With a gogi-jip (meat house) on just about every corner, Seoul doesn’t make it easy to find the right place for dinner. But you must try Korean barbecue – it’s an essential activity on any visit to South Korea, whether you want a casual bite after a day of sightseeing or a 4am pit stop during a night on the town. Here are the best restaurants in Seoul grilling up tasty barbecue dishes.
In Seoul for the first time? The Korean BBQ experience – right down to the excellent ventilation system – has been perfected at Wangbijib. Here, waitstaff grill the meat for you, so you can give you full attention to the main event: the melt-in-your-mouth meat, which is lightly seasoned with salt. Snowflake marbling – a reference to the white veins that riddle prized cuts – ensures a buttery richness without too much fattiness. Jal meokkesseumnida! (Bon appétit!)
Walking solo into a Korean barbecue restaurant and ordering a meal for one was once unheard of in Seoul. Today, thankfully, many restaurants are up to speed. Among them is Baetjang, with a long bar tailor-made for lone diners, cooking their meat on miniature grills. It is some of the best in the city, and the all-hanu (Korean beef) menu includes skirt meat, sirloin and short loin. The prices are not exactly cheap, but it’s an incredible flavour experience. Just don’t knock back too many shots of soju – you’ll want to remember this special occasion.
Down an alley amid the push and shove of Yaksu Market, barbecue joint WooSung Galbi lays on an authentic, old-school dining experience. The simple, rustic-feel interior, with plastic chairs, mirrors the menu, which lists precisely two items, pork galbi and pork rinds, both executed flawlessly. A favourite among Korean food critics and bloggers, WooSung Galbi is also affordable. For just 12,000 won (around £7.70) a serving, you can walk out with a bellyful of galbi that should keep you going for the next 12 hours.
While as a rule, galbi (beef short ribs) is cooked over an open grill, it can also be served in galbi jjim. This irresistible dish comprises said galbi, seasoned in classic Korean flavourings (soy sauce, garlic, sugar and other spices), then slow-cooked in a simmering beef broth. It’s a speciality that, many say, is served at its finest here, in scorching clay pots bubbling with generous portions. Mushrooms and peppers lend further flavour, adding just the right amount of sweetness and spiciness to create a dish that’s as memorable as it gets.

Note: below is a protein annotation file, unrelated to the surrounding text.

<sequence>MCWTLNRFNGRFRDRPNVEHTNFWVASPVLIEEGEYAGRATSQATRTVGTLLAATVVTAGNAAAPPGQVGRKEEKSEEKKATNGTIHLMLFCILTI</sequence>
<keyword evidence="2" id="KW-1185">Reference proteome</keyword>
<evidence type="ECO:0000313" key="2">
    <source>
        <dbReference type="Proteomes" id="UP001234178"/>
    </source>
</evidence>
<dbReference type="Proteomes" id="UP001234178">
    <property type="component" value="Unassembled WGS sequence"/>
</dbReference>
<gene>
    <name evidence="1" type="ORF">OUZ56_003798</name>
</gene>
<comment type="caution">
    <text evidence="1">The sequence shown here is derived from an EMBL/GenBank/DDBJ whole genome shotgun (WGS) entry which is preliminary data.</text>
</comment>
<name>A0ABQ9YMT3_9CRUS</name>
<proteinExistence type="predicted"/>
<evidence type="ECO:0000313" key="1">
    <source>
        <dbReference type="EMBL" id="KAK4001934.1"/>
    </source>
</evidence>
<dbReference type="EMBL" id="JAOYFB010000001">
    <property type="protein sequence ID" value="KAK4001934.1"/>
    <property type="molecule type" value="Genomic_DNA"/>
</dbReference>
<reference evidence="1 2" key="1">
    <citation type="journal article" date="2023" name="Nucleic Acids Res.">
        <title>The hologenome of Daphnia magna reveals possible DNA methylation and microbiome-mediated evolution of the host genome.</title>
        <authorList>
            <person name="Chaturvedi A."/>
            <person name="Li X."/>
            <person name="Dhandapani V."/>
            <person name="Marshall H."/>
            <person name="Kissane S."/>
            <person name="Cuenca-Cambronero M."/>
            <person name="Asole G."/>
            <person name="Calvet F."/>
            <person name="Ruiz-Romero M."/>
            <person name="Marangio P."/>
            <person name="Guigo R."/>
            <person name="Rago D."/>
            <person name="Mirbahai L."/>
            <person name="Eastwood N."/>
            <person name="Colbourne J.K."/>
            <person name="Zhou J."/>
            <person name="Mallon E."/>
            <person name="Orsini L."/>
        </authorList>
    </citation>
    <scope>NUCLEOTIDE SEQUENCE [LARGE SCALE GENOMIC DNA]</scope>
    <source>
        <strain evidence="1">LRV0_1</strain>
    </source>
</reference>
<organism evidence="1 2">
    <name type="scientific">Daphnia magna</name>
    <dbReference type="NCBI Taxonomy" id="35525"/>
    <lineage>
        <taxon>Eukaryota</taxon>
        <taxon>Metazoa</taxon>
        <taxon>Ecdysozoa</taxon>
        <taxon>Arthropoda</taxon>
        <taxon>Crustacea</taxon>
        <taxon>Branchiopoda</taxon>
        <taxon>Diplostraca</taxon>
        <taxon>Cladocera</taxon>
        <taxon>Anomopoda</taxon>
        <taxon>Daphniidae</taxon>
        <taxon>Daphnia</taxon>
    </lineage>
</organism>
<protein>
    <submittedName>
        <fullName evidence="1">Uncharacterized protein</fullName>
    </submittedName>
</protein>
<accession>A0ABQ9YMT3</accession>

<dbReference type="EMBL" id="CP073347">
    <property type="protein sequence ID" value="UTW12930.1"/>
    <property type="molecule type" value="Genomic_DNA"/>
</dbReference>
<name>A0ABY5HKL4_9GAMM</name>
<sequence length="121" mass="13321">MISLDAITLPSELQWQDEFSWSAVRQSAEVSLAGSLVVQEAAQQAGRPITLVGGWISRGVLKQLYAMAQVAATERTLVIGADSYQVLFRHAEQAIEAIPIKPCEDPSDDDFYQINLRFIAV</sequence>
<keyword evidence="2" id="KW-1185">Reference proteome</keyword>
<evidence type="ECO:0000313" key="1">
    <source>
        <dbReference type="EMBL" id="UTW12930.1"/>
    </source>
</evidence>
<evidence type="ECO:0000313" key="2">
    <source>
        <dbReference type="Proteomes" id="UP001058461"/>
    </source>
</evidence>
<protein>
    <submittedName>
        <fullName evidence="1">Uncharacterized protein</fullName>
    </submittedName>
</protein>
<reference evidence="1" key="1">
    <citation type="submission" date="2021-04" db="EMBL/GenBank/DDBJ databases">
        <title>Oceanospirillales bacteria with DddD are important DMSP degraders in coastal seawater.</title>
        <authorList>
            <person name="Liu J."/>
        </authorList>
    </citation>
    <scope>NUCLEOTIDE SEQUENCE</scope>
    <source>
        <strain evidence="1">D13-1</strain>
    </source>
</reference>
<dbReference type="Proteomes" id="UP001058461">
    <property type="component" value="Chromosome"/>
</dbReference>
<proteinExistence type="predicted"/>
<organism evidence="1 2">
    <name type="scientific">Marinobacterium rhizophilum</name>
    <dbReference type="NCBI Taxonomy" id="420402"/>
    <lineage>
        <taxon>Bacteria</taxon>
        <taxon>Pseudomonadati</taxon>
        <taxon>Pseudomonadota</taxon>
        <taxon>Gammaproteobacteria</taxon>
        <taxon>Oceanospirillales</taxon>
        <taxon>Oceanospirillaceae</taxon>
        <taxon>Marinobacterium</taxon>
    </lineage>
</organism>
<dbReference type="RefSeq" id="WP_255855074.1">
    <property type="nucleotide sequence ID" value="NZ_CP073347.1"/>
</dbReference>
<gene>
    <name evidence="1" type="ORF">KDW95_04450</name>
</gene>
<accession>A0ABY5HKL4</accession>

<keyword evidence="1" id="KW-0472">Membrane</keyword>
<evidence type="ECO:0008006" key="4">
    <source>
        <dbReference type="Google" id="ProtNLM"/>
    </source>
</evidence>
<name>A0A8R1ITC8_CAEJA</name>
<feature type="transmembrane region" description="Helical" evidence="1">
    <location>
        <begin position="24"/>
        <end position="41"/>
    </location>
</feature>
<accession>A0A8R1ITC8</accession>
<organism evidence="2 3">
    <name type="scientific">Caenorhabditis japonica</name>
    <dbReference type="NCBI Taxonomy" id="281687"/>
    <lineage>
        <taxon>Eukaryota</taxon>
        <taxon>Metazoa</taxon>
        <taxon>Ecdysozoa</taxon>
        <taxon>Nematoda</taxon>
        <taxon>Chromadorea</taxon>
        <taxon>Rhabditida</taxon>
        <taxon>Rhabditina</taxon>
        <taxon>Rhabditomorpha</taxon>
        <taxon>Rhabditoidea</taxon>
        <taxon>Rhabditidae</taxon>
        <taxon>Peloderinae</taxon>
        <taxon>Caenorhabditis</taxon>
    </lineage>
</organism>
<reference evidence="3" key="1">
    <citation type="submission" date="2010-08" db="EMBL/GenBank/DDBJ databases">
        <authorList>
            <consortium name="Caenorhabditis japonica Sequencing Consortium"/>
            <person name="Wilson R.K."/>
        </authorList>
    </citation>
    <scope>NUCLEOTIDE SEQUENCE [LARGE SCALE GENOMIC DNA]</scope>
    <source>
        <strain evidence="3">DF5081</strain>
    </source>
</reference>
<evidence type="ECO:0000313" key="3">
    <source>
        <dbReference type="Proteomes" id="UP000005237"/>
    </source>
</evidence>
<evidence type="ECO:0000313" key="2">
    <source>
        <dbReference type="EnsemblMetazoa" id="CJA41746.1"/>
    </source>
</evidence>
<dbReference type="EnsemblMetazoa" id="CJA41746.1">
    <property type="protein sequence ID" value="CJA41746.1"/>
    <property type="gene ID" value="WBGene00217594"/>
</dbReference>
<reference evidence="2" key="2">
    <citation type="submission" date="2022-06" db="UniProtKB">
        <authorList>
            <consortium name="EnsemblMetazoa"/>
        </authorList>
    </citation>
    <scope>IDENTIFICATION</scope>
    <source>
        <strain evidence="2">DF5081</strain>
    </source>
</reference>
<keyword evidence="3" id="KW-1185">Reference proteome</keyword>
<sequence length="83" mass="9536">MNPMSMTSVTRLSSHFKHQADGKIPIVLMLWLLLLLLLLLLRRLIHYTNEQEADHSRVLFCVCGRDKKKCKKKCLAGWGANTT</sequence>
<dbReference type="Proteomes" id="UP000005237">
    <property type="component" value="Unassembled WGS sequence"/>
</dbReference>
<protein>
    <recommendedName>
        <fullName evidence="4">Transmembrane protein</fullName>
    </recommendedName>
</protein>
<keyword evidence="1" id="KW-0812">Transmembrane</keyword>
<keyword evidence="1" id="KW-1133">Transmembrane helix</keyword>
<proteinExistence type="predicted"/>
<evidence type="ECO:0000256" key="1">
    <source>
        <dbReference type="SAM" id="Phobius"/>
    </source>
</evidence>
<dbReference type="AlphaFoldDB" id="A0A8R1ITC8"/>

Yongsan district has some superb foreign restaurants – but it doesn’t stop there. Maple Tree House, for example, is a premium Korean barbecue chain, currently numbering three locations. It turns out delicious food in funky modern surrounds – glass-screened dining areas and tree-trunk room dividers. Try their perfectly aged hanu (Korean beef). Cut into thin stripes, it is gently cooked on the grill at your table until meltingly tender.
Set in an unassuming red-brick building on a corner in glitzy Gangnam, Saebyukjib is easy to stroll past in the daytime. But come nightfall, it’s a different story: open 24 hours, this popular barbecue joint buzzes with locals filling up before or after taking in the thriving local bar scene. As well as the classic self-grill barbecue of meat and onions, the beef tartare bibimbap and the selection of soups are popular with locals.
Yang Good has a particular take on barbecue: it specialises in halal lamb and chicken. But while you might not get the classic beef and pork cuts here, you won’t be disappointed when it comes to taste. Marinated lamb, sourced from Australia, caramelises deliciously on the grill, and is served with garlic clove skewers, punchy kimchi and warm corn noodle soup. Also – if desired – you can add a round of ice-cold, frothing beers.
This Seongdong restaurant does things a little differently. Rather than on the usual hot coals, you cook your marbled slivers of sirloin beef in a pan with a knob of fat, giving it an even, delicate sear and keeping it moist. The restaurant uses Hanwoo beef, Korea’s answer to wagyu, while cabbage, whole garlic cloves and rice complete the feast.
After an afternoon hitting the shops in Myeongdong, this is just the place to recharge with succulent chunks of pork and beef. As at other Seoul barbecue restaurants, here you’ll cook your own meat – getting those grill marks to perfection – and you can, if you like, devour the mains with banchan (side dishes) such as salad drizzled in gochujang (red chilli paste) dressing. Unlike other Seoul barbecue restaurants, though, this place is owned by a well-known local comedian.
Alicia Miller contributed additional reporting to this article.
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